A regulation prohibiting transgender persons from amending their birth certificates was made permanent by Montana health officials on Friday, even if they have gender-confirmation surgery.
Just days before a court would hear arguments regarding the legitimacy of a similar order that has been in operation on an emergency basis since May, the Republican governor Greg Gianforte’s administration took the action. The emergency order has been challenged by the ACLU of Montana before state judge Michael Moses.
Montana Will Not Allow Birth Certificate Details To Be Changed
Conservative lawmakers in many states have pushed to restrict transgender people’s rights during the past few years. According to proponents of transgender rights, only Tennessee, Oklahoma, and West Virginia have such broad restrictions against birth certificate changes.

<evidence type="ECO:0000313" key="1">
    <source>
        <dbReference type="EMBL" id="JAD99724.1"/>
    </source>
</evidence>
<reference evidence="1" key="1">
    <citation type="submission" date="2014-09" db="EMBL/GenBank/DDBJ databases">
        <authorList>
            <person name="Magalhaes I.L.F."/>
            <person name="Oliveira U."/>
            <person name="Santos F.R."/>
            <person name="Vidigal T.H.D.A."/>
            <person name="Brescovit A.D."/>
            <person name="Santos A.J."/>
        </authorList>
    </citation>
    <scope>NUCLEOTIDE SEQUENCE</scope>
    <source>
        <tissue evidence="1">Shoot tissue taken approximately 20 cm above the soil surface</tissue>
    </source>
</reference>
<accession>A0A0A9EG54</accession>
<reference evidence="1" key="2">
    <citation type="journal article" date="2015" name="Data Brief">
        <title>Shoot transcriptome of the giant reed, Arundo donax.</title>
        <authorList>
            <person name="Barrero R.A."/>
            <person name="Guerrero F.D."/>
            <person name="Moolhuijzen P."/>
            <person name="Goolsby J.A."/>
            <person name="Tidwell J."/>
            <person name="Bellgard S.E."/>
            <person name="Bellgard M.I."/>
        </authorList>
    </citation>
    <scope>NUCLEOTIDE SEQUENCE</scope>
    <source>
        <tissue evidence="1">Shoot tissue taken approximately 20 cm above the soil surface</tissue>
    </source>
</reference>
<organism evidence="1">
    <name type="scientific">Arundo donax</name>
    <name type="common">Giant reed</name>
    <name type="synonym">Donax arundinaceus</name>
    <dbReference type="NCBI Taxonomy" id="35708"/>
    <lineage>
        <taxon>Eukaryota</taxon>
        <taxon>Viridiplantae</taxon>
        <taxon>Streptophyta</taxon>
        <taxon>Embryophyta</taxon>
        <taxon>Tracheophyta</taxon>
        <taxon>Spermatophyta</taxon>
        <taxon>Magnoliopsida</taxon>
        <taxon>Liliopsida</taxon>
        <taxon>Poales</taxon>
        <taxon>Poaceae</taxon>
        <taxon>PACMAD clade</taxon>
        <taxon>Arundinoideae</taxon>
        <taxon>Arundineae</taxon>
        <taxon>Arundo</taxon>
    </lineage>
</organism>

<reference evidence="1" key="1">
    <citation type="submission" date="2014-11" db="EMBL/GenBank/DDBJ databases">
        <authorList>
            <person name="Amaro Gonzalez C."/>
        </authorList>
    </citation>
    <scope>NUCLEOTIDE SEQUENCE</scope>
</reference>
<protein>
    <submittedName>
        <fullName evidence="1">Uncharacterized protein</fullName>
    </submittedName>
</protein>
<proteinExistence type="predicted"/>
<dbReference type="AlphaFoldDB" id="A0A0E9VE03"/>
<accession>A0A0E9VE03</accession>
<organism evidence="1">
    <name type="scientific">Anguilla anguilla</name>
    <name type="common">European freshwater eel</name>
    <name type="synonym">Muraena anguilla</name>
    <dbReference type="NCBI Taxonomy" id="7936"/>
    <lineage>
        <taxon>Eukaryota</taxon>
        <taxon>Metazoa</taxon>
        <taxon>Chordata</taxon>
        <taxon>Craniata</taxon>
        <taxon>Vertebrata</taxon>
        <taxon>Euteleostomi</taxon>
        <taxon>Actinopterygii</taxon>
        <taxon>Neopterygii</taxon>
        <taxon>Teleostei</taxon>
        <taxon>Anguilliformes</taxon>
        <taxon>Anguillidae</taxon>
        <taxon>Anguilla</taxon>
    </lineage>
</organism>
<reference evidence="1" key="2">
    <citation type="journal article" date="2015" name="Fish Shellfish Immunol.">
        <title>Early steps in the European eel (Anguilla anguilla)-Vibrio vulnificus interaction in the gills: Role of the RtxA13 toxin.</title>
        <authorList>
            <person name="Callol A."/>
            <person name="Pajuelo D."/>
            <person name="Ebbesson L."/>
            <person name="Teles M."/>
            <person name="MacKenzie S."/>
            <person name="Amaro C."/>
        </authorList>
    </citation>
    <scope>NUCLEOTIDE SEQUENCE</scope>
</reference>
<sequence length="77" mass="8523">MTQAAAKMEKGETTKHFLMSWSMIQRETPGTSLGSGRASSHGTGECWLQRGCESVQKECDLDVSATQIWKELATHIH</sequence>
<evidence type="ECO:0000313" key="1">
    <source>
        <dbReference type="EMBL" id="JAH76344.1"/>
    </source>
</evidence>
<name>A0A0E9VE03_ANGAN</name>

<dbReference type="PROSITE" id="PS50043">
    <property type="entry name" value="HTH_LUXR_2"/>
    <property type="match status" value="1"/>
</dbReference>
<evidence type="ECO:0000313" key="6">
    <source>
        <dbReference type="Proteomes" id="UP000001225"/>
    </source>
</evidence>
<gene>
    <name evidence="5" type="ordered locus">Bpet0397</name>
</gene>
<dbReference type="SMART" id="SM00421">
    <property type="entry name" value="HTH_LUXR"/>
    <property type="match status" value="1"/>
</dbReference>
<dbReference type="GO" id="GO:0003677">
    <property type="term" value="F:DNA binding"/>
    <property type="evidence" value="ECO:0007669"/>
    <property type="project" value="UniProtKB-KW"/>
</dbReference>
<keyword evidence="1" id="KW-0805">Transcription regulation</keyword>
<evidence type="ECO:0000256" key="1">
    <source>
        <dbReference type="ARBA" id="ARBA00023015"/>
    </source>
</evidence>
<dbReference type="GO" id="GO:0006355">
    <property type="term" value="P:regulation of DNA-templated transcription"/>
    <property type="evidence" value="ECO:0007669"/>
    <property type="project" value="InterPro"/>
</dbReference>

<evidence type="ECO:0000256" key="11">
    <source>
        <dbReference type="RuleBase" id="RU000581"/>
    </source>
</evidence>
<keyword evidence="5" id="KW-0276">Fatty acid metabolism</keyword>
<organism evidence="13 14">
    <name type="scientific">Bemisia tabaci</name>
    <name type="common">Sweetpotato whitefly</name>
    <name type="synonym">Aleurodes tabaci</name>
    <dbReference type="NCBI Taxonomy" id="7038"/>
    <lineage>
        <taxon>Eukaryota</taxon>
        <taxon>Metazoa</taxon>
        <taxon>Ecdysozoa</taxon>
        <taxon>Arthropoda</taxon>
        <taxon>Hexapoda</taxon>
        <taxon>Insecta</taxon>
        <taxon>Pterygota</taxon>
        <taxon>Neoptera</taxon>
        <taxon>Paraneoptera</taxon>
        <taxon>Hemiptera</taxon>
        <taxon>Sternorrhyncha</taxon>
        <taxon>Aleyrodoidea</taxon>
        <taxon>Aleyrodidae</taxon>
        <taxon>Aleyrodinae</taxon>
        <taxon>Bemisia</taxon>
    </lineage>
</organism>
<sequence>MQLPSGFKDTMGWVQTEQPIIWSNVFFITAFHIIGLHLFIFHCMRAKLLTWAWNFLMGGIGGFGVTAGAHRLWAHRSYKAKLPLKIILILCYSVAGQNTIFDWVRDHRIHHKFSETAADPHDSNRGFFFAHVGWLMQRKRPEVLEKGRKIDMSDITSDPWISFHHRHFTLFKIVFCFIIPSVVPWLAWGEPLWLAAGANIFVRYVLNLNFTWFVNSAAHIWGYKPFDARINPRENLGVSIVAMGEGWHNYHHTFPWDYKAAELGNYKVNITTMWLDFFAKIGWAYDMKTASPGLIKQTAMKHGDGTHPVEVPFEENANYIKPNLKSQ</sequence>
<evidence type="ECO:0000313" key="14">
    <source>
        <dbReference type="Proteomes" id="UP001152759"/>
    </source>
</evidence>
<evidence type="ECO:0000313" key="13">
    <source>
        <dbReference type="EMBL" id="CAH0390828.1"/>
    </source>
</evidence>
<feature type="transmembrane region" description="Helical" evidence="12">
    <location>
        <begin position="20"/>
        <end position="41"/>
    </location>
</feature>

The state Department of Public Health and Human Services announced it will replace the category of “gender” with a listing for “sex” — either male or female — that can only be modified in very specific circumstances under the new rule. The regulation said that gender is a “social construct” that can change over time, but that sex is “immutable.”
Moses claimed that because the statute established by the 2021 Legislature did not specify which surgical procedures were necessary, it was unconstitutionally ambiguous. Ohio and Idaho bans were overturned in 2020.
When requested to provide their birth certificate, transgender plaintiffs argued they run the risk of humiliation, discrimination, harassment, or assault if the document doesn’t match their gender identity. They were represented by the ACLU of Montana.
The ruling on Friday, according to ACLU attorney Akilah Lane, is “more evidence of the state’s non-compliance” with Moses’ April injunction. The case will be heard by the judge in a hearing on Thursday in Billings.
Before the new law, transgender people in Montana merely had to submit an affidavit to the state health department to amend their birth certificate.